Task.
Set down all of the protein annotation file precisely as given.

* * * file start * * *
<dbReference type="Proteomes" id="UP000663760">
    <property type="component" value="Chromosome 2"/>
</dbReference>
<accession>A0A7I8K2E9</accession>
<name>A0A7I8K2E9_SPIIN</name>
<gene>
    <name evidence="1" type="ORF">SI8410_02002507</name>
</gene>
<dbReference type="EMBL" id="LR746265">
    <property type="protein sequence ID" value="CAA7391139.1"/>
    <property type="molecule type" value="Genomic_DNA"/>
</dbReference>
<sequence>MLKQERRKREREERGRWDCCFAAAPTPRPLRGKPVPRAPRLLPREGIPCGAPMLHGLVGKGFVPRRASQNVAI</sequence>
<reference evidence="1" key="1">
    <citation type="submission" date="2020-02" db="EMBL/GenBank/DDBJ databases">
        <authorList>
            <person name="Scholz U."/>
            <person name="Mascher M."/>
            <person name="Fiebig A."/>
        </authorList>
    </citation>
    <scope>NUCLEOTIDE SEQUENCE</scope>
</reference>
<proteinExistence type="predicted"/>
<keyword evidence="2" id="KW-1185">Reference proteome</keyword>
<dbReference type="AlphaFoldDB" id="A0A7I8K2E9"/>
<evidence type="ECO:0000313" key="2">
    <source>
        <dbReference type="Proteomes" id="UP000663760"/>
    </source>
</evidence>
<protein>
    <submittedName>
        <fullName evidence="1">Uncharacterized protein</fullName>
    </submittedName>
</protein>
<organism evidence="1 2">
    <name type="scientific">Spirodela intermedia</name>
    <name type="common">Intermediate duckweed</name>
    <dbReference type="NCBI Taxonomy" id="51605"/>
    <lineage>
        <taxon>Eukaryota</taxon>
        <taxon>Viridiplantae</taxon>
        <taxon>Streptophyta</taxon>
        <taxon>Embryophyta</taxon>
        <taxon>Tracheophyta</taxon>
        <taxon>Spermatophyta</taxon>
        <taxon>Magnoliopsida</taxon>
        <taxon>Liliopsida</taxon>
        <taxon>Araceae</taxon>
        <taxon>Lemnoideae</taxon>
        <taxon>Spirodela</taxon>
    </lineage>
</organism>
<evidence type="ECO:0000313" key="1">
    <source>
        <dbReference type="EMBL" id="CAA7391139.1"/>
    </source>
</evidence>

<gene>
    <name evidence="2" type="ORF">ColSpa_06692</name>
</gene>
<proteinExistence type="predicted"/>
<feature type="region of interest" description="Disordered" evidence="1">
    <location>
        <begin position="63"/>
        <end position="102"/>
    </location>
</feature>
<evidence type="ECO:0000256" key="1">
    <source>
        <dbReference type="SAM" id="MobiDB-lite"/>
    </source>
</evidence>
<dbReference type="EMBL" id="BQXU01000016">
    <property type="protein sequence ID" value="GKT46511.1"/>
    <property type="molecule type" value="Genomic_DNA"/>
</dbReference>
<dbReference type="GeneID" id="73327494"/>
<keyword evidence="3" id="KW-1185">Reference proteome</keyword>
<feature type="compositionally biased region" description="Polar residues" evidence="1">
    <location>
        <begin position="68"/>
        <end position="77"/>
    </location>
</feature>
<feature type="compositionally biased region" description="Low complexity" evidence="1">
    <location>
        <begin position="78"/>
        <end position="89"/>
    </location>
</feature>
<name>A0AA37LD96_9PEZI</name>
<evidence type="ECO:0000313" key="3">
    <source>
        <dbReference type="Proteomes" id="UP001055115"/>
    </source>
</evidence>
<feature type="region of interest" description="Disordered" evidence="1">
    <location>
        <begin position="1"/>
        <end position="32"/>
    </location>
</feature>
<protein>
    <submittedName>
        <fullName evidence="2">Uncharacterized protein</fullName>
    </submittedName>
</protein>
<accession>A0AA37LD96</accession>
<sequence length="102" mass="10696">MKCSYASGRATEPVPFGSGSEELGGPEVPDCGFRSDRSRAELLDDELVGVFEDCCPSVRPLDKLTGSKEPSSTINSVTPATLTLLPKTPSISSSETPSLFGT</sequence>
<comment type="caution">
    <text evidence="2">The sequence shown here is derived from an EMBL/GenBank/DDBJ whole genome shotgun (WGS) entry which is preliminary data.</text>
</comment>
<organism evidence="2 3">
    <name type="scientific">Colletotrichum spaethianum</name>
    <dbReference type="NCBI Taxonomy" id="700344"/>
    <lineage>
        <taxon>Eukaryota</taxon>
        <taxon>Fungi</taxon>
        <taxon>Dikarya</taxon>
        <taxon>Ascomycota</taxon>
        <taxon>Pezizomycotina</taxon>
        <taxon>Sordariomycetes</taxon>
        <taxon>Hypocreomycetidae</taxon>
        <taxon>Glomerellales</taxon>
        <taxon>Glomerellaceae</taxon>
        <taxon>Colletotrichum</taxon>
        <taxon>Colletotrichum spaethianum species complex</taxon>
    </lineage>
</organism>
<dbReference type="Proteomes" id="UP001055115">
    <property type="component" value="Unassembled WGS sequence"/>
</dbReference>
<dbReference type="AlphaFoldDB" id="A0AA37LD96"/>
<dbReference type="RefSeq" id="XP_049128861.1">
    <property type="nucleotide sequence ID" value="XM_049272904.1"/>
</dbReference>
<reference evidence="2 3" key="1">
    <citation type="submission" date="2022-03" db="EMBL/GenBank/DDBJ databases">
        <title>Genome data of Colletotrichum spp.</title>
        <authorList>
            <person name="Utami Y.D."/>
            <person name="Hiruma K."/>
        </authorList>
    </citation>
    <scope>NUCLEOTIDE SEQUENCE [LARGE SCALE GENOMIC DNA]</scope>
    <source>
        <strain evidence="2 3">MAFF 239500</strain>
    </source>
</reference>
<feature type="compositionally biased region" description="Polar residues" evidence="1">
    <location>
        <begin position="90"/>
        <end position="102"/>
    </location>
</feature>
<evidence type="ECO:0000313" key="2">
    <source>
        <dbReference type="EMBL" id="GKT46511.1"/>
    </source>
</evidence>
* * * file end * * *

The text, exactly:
<dbReference type="Proteomes" id="UP000663760">
    <property type="component" value="Chromosome 2"/>
</dbReference>
<accession>A0A7I8K2E9</accession>
<name>A0A7I8K2E9_SPIIN</name>
<gene>
    <name evidence="1" type="ORF">SI8410_02002507</name>
</gene>
<dbReference type="EMBL" id="LR746265">
    <property type="protein sequence ID" value="CAA7391139.1"/>
    <property type="molecule type" value="Genomic_DNA"/>
</dbReference>
<sequence>MLKQERRKREREERGRWDCCFAAAPTPRPLRGKPVPRAPRLLPREGIPCGAPMLHGLVGKGFVPRRASQNVAI</sequence>
<reference evidence="1" key="1">
    <citation type="submission" date="2020-02" db="EMBL/GenBank/DDBJ databases">
        <authorList>
            <person name="Scholz U."/>
            <person name="Mascher M."/>
            <person name="Fiebig A."/>
        </authorList>
    </citation>
    <scope>NUCLEOTIDE SEQUENCE</scope>
</reference>
<proteinExistence type="predicted"/>
<keyword evidence="2" id="KW-1185">Reference proteome</keyword>
<dbReference type="AlphaFoldDB" id="A0A7I8K2E9"/>
<evidence type="ECO:0000313" key="2">
    <source>
        <dbReference type="Proteomes" id="UP000663760"/>
    </source>
</evidence>
<protein>
    <submittedName>
        <fullName evidence="1">Uncharacterized protein</fullName>
    </submittedName>
</protein>
<organism evidence="1 2">
    <name type="scientific">Spirodela intermedia</name>
    <name type="common">Intermediate duckweed</name>
    <dbReference type="NCBI Taxonomy" id="51605"/>
    <lineage>
        <taxon>Eukaryota</taxon>
        <taxon>Viridiplantae</taxon>
        <taxon>Streptophyta</taxon>
        <taxon>Embryophyta</taxon>
        <taxon>Tracheophyta</taxon>
        <taxon>Spermatophyta</taxon>
        <taxon>Magnoliopsida</taxon>
        <taxon>Liliopsida</taxon>
        <taxon>Araceae</taxon>
        <taxon>Lemnoideae</taxon>
        <taxon>Spirodela</taxon>
    </lineage>
</organism>
<evidence type="ECO:0000313" key="1">
    <source>
        <dbReference type="EMBL" id="CAA7391139.1"/>
    </source>
</evidence>

<gene>
    <name evidence="2" type="ORF">ColSpa_06692</name>
</gene>
<proteinExistence type="predicted"/>
<feature type="region of interest" description="Disordered" evidence="1">
    <location>
        <begin position="63"/>
        <end position="102"/>
    </location>
</feature>
<evidence type="ECO:0000256" key="1">
    <source>
        <dbReference type="SAM" id="MobiDB-lite"/>
    </source>
</evidence>
<dbReference type="EMBL" id="BQXU01000016">
    <property type="protein sequence ID" value="GKT46511.1"/>
    <property type="molecule type" value="Genomic_DNA"/>
</dbReference>
<dbReference type="GeneID" id="73327494"/>
<keyword evidence="3" id="KW-1185">Reference proteome</keyword>
<feature type="compositionally biased region" description="Polar residues" evidence="1">
    <location>
        <begin position="68"/>
        <end position="77"/>
    </location>
</feature>
<feature type="compositionally biased region" description="Low complexity" evidence="1">
    <location>
        <begin position="78"/>
        <end position="89"/>
    </location>
</feature>
<name>A0AA37LD96_9PEZI</name>
<evidence type="ECO:0000313" key="3">
    <source>
        <dbReference type="Proteomes" id="UP001055115"/>
    </source>
</evidence>
<feature type="region of interest" description="Disordered" evidence="1">
    <location>
        <begin position="1"/>
        <end position="32"/>
    </location>
</feature>
<protein>
    <submittedName>
        <fullName evidence="2">Uncharacterized protein</fullName>
    </submittedName>
</protein>
<accession>A0AA37LD96</accession>
<sequence length="102" mass="10696">MKCSYASGRATEPVPFGSGSEELGGPEVPDCGFRSDRSRAELLDDELVGVFEDCCPSVRPLDKLTGSKEPSSTINSVTPATLTLLPKTPSISSSETPSLFGT</sequence>
<comment type="caution">
    <text evidence="2">The sequence shown here is derived from an EMBL/GenBank/DDBJ whole genome shotgun (WGS) entry which is preliminary data.</text>
</comment>
<organism evidence="2 3">
    <name type="scientific">Colletotrichum spaethianum</name>
    <dbReference type="NCBI Taxonomy" id="700344"/>
    <lineage>
        <taxon>Eukaryota</taxon>
        <taxon>Fungi</taxon>
        <taxon>Dikarya</taxon>
        <taxon>Ascomycota</taxon>
        <taxon>Pezizomycotina</taxon>
        <taxon>Sordariomycetes</taxon>
        <taxon>Hypocreomycetidae</taxon>
        <taxon>Glomerellales</taxon>
        <taxon>Glomerellaceae</taxon>
        <taxon>Colletotrichum</taxon>
        <taxon>Colletotrichum spaethianum species complex</taxon>
    </lineage>
</organism>
<dbReference type="Proteomes" id="UP001055115">
    <property type="component" value="Unassembled WGS sequence"/>
</dbReference>
<dbReference type="AlphaFoldDB" id="A0AA37LD96"/>
<dbReference type="RefSeq" id="XP_049128861.1">
    <property type="nucleotide sequence ID" value="XM_049272904.1"/>
</dbReference>
<reference evidence="2 3" key="1">
    <citation type="submission" date="2022-03" db="EMBL/GenBank/DDBJ databases">
        <title>Genome data of Colletotrichum spp.</title>
        <authorList>
            <person name="Utami Y.D."/>
            <person name="Hiruma K."/>
        </authorList>
    </citation>
    <scope>NUCLEOTIDE SEQUENCE [LARGE SCALE GENOMIC DNA]</scope>
    <source>
        <strain evidence="2 3">MAFF 239500</strain>
    </source>
</reference>
<feature type="compositionally biased region" description="Polar residues" evidence="1">
    <location>
        <begin position="90"/>
        <end position="102"/>
    </location>
</feature>
<evidence type="ECO:0000313" key="2">
    <source>
        <dbReference type="EMBL" id="GKT46511.1"/>
    </source>
</evidence>